MTAMineral trioxide aggregate
Done by dr.duaa abd matr
Mineral Trioxide Aggregate (MTA) is a new material with
numerous exciting clinical applications.
MTA be one of the most versatile materials of this century in
the field of dentistry. Some of the appreciable
properties of MTA include its good physical properties and its
ability to stimulate tissue regeneration
as well as good pulp response.
It was introduced by mohmoud torabinejad
It was improved for human usage by 1998
This material appear to be improvement
over other material for some procedure
that involve root repair and bone healing
MTA is mainly composed of 3
* Portland cement(75%) is the major constituent.
It is responsible for the setting & biologic
* Bismuth oxide(20%) provides radiopacity.
* Gypsum (5%)is an important determinant of
Portland cement is composed of 4 major
* Dicalcium silicate hydrates more slowly than
tricalcium silicate & is responsiple for the latter’s
* Tricalcium silicate is the most
important constituent of Portland
cement. It is the major component in the
formation of calcium silicate hydrate
which gives early strength to Portland
* Aluminoferrite (contains iron) is present
in gray MTA. It is responsible for the gray
discoloration. It may discolor the tooth.
. Contains aluminoferrite (contains
iron), which is responsible for the gray
discoloration. It discolors both the
tooth & gingival tissue close to the
repaired root surface..
4. Produces 43% more surface
hydroxyapatite crystals than WMTA in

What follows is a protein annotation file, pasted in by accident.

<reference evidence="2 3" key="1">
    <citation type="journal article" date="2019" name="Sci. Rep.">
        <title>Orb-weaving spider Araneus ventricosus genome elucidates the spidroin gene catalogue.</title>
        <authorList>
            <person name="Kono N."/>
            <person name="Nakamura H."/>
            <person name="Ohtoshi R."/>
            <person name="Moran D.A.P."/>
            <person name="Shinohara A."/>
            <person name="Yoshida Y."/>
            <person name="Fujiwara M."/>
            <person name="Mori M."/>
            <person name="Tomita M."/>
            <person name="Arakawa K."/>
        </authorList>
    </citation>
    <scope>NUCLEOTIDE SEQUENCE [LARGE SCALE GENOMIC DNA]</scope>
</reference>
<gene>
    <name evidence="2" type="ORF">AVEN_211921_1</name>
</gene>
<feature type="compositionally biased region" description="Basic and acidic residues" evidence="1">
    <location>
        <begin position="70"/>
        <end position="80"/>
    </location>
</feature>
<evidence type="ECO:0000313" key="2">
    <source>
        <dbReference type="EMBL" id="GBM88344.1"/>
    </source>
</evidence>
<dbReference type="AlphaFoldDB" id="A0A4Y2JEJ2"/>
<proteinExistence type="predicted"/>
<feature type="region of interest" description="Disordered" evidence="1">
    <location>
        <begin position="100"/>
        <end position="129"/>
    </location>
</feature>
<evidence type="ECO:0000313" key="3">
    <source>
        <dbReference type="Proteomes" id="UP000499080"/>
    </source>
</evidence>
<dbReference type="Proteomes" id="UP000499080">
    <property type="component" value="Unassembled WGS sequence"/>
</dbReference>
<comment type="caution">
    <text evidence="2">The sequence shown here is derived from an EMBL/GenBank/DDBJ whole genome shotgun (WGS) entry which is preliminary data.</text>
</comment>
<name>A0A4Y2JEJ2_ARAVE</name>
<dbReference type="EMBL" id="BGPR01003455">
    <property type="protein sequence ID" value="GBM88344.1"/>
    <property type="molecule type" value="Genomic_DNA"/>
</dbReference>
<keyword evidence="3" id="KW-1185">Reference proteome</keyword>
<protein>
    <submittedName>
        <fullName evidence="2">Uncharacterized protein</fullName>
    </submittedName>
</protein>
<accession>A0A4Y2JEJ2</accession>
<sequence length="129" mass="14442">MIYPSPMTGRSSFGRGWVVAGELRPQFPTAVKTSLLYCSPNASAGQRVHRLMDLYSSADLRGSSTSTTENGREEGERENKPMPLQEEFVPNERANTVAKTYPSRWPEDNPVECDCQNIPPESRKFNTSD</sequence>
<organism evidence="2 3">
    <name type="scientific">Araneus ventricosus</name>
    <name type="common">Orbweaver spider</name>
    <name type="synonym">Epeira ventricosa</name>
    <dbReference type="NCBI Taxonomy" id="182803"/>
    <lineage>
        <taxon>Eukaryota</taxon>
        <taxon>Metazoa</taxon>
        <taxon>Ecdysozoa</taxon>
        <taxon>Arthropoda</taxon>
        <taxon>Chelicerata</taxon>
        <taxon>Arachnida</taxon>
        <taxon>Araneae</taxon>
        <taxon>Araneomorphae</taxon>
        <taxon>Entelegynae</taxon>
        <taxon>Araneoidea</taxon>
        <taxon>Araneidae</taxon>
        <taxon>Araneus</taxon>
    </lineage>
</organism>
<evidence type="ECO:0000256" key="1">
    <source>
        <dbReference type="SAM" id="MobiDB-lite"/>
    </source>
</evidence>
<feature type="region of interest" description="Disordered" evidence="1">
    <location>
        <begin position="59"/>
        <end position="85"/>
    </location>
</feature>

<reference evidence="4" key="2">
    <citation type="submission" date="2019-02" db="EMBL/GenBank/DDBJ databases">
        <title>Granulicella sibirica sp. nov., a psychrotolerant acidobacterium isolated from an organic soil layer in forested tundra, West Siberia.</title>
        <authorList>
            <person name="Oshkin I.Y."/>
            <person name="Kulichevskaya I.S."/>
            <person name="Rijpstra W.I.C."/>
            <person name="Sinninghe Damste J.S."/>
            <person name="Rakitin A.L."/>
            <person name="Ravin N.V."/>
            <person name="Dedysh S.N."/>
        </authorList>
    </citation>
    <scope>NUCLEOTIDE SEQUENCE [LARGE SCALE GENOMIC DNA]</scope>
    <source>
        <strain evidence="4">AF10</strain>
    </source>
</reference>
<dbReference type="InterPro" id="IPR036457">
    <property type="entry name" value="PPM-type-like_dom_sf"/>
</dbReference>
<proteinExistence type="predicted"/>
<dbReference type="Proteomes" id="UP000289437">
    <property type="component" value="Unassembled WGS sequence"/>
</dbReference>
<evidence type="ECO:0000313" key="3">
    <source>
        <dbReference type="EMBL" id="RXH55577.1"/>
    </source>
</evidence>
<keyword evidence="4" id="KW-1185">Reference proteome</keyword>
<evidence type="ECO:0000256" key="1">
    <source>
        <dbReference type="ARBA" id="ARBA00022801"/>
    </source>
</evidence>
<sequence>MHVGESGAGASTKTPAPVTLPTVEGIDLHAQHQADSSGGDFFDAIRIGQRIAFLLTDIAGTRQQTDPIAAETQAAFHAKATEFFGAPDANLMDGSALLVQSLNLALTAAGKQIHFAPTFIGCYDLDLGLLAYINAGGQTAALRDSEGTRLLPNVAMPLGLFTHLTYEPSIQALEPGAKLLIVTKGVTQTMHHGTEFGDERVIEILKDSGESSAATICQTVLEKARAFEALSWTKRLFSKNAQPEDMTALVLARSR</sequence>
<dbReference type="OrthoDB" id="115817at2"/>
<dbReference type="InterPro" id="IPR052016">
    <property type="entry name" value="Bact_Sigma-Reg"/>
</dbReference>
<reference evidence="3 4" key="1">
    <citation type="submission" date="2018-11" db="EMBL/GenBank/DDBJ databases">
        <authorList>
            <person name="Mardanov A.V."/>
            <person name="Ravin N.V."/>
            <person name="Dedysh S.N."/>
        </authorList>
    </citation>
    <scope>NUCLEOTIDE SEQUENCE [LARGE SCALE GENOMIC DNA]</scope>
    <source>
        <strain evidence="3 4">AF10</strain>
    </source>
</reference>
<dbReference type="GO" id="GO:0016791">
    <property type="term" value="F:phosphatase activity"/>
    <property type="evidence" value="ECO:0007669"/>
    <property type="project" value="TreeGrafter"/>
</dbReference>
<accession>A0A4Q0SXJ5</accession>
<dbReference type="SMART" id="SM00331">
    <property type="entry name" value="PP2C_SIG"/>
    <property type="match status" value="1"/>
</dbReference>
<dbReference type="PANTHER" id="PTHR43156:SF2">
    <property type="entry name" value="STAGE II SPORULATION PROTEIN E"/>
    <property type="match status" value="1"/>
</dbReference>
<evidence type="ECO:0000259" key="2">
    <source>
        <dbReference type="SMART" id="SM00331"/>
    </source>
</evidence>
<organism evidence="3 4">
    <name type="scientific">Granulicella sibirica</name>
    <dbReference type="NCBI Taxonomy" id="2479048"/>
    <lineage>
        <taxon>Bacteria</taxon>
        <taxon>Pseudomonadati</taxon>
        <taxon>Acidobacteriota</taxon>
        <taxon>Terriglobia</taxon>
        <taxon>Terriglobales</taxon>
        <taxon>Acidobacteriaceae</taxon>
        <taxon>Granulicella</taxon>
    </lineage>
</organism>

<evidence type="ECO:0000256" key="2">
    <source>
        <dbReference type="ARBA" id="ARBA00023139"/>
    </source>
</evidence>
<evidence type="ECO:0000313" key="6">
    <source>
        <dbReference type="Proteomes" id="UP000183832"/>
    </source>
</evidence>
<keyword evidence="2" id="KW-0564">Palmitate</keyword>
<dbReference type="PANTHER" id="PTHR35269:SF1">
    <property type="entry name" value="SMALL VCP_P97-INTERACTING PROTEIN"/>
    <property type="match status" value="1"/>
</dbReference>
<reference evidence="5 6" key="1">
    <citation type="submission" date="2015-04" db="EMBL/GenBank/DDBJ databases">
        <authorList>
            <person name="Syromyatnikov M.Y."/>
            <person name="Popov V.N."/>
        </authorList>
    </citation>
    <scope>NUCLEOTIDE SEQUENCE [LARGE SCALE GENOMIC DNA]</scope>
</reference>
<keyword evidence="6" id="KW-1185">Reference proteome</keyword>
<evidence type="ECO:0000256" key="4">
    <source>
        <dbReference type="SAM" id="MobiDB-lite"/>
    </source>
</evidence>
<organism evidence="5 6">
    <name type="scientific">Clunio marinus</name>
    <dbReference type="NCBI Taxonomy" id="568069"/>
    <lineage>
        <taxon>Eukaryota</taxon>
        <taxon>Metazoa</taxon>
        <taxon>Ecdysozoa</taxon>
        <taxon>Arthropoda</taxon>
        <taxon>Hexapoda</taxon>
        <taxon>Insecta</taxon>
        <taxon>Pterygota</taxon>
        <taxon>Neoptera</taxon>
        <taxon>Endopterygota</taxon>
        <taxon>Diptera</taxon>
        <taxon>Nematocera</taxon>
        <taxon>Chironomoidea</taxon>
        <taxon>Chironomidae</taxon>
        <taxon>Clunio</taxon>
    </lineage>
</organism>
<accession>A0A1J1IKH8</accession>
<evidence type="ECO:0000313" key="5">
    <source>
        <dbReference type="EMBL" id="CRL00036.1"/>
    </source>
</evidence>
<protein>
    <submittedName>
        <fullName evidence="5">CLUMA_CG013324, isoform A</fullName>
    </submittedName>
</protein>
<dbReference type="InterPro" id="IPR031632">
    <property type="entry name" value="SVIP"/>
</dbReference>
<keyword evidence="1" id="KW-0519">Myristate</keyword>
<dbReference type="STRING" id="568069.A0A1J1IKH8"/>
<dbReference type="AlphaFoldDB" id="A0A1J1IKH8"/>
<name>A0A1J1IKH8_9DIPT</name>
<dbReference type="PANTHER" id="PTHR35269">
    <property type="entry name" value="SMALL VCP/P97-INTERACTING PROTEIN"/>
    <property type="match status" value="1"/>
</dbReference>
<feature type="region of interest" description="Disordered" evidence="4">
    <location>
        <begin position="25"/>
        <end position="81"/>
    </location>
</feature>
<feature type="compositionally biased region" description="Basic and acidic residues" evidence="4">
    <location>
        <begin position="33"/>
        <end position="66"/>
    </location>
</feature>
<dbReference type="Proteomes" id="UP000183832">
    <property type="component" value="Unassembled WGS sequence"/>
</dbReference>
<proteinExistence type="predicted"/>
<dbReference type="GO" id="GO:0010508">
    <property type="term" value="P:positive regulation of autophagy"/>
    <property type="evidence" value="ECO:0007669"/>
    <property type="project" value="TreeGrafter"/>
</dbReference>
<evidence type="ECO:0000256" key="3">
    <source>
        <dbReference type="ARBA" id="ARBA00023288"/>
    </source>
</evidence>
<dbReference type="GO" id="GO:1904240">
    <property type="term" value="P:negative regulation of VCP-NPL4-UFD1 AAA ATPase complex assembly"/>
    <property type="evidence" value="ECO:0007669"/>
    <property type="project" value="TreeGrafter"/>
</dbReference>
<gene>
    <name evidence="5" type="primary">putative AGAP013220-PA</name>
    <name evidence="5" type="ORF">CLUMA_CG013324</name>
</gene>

an environment with PBS (phosphate-
5. Induced dentin formation more
efficiently; high number of dentin
bridge formation (reparative dentin
1. Tooth-colored, due to lower amounts of
2. Smaller particles with narrower size
distribution (8 times smaller than that
3. Greater compressive strength.
the main diffirance between
The difference observed between the 2 types of
MTA was the lack of iron ions in white MTA
* Hydration reaction.
* Notes: - MTA is called hydraulic silicate cement (HSC).
- It is called hydraulic cement
(i.e. sets & is stable under water) relying primarily on
hydration reactions for setting.
-The material consists primarily of calcium silicate.
*When mixed with water, MTA sets.The pH of MTA
increases from 10 to 12.5 three hours after mixing.
In high pH environment, the calcium ions that are
released from MTA react with phosphates in the tissue
fluid to form hydroxyapatite (the principal mineral in
teeth & bones).
Mixing: gray MTA & white MTA are mixed with
supplied sterile water in a powder to liquid
ratio of 3:1 according to the manufacturer’s
Note: Poor handling properties.The loose sandy
nature of the mixture causes much difficulty
for the insertion & packing of MTA.
Insertion: Ultrasonic-assisted condensation [the
ultrasonic vibration applied to endodontic
plugger(condenser)] is more efficient than hand
- the apical flowing of MTA (enable better flow).
- delaying bacterial leakage (enable better
- the production of denser MTA apical plug
*Thickness: 5-mm MTA apical plug provided
* A Radiogragh is made.
* A moist (wet) cotton pellet is placed above the
MTA (to ensure setting), & a well-sealing
temporary restoration is placed.
Note: MTA sets 3-4 h after mixing.
*The patient is recalled when MTA has set (at
least 24 hours) for obturation & placement
of permanent restoration.
Due to setting expansion
Advantages of its longer setting time are
that, the quicker a material sets the
more it shrinks.This explains why MTA
in previous experiments had
significantly less dye and bacterial
leakage than other materials tested as